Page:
The HIV microbicide field is dependent upon testing in non-human primates (NHPs) as the only relevant model to study infection. However, the predictive accuracy of NHP studies of efficacy in humans has not been validated and as such the economic value is unknown. Hence, refinement of this model and development of a novel correlate of efficacy in humans that will reduce the potential use of NHPs is key for the global progress of microbicides and specifically of the Microbicide Innovation Program's mission. This proposal addresses these issues by testing the hypothesis that ex vivo tissue explant cultures can provide a potential surrogate of in vivo efficacy through measurement of intra-tissular drug pharmacology and ex vivo infection/protection. This will be investigated using combined expertise in modeling mucosal tissue infection and measurement of antiretroviral (ARV) drug pharmacokinetics and pharmacodynamics in tissue. The proposal will focus on a reverse transcriptase inhibitor, PMPA (tenofovir), and an entry inhibitor, maraviroc, used alone and in combination as candidate microbicides. In the R21 component of the proposal we will demonstrate the robustness of our ex vivo explant models for analysis of pharmacological parameters and ex vivo infection independently of the origin (human or NHP) and the type of mucosa (cervicovaginal or colorectal). This will be investigated through two Specific Aims: 1) to define ex vivo pharmacological dose-responses (pharmacokinetics and pharmacodynamics) in human and rhesus macaque mucosal tissue explants; 2) to define whether the viral backbone affects pharmacological correlates of activity. The next step of our proposal in the R33 component will involve validation of the model as a surrogate for prediction of in vivo efficacy of ARV drugs as vaginal and colorectal microbicides. Here the two Specific Aims are: 3) to assess whether activity of drugs titrated in vivo can be predicted with ex vivo challenge models: 4) to correlate ex vivo and in vivo protection and drug dosing in NHPs. The iterative design of the overall proposal will allow us to assess correlates between intra-tissular pharmacological dosing and efficacy at all levels: tissue type, origin of tissue, route of dosing and challenge, and nature of experiment (ex vivo, in vivo). These correlates will define 'conversion factors' of microbicides efficacy between the NHP model and in humans, which will be key for the rational development of existing and future candidate microbicides.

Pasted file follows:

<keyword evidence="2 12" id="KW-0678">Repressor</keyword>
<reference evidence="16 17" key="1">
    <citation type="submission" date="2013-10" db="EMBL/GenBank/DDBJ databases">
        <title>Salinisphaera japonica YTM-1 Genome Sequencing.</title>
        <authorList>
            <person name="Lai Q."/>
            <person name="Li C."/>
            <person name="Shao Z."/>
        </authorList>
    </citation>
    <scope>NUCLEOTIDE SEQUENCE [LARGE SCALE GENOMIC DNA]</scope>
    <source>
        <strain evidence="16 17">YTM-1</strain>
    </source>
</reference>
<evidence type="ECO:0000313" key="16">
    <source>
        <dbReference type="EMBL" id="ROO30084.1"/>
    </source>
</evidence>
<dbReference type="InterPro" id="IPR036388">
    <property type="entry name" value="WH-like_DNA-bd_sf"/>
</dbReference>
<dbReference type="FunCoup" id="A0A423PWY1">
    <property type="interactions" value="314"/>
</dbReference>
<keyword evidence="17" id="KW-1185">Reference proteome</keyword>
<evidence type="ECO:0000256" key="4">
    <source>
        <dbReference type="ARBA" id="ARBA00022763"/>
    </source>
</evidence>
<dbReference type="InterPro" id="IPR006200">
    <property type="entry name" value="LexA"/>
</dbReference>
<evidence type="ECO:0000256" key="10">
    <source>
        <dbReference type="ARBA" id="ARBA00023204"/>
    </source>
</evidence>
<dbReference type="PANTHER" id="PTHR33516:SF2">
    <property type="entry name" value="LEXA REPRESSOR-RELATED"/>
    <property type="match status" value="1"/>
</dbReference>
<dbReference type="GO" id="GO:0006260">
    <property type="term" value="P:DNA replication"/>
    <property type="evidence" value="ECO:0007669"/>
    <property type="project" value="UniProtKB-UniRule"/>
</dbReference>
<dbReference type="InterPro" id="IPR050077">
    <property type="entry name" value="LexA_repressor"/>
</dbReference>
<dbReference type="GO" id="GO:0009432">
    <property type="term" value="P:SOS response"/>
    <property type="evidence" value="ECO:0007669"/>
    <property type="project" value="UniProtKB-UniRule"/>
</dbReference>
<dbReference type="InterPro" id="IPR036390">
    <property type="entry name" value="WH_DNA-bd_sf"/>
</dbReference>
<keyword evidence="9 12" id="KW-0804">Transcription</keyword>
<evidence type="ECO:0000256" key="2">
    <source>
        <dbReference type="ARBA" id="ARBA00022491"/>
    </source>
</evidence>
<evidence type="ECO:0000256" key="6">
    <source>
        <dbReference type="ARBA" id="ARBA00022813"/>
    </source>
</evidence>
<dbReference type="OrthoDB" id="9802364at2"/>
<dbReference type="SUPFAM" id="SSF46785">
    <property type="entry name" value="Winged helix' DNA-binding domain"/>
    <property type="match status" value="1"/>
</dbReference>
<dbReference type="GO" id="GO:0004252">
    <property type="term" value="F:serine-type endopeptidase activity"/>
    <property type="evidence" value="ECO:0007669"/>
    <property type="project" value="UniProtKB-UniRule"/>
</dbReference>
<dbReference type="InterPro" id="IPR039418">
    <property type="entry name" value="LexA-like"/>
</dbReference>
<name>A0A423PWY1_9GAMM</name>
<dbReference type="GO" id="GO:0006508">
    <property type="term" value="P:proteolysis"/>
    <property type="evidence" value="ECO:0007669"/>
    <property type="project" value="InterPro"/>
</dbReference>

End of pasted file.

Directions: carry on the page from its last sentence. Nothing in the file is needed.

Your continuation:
This project seeks to establish methods to predict in humans the potential of candidate microbicides to prevent sexual HIV infection. Currently microbicides are often tested in non-human primates (NHPs) to determine if they can prevent vagina or rectal infection with SHIV (a monkey equivalent of HIV). However there is no way to determine whether the dose of drugs shown to be protective in NHPs would be the same as that required to protect humans. The main goal of this project is to test whether biopsies taken from animals or humans treated with microbicides are protected from infection when challenged in the laboratory. The series of experiments proposed in this study will test whether use of human biopsies have potential for predicting the dose of drug required to protect individuals using a microbicide from sexual transmission of HIV.